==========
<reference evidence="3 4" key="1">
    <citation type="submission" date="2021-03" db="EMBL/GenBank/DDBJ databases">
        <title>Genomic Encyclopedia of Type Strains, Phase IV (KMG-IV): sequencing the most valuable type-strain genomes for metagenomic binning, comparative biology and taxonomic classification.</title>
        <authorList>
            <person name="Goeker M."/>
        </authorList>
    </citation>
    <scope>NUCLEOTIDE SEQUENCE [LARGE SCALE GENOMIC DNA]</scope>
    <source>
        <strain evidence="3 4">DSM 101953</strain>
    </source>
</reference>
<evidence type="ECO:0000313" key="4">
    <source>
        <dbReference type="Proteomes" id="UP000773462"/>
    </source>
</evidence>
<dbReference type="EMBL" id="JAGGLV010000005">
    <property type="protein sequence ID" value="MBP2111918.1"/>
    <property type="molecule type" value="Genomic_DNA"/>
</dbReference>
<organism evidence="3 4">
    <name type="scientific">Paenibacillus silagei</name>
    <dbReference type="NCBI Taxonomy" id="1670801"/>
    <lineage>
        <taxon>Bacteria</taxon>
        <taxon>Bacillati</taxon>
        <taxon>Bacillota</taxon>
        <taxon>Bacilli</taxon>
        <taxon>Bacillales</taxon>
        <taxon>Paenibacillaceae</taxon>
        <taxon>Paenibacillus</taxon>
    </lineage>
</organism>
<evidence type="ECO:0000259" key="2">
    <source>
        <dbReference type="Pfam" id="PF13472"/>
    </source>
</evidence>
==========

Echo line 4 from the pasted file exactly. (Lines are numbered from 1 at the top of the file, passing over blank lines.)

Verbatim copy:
        <authorList>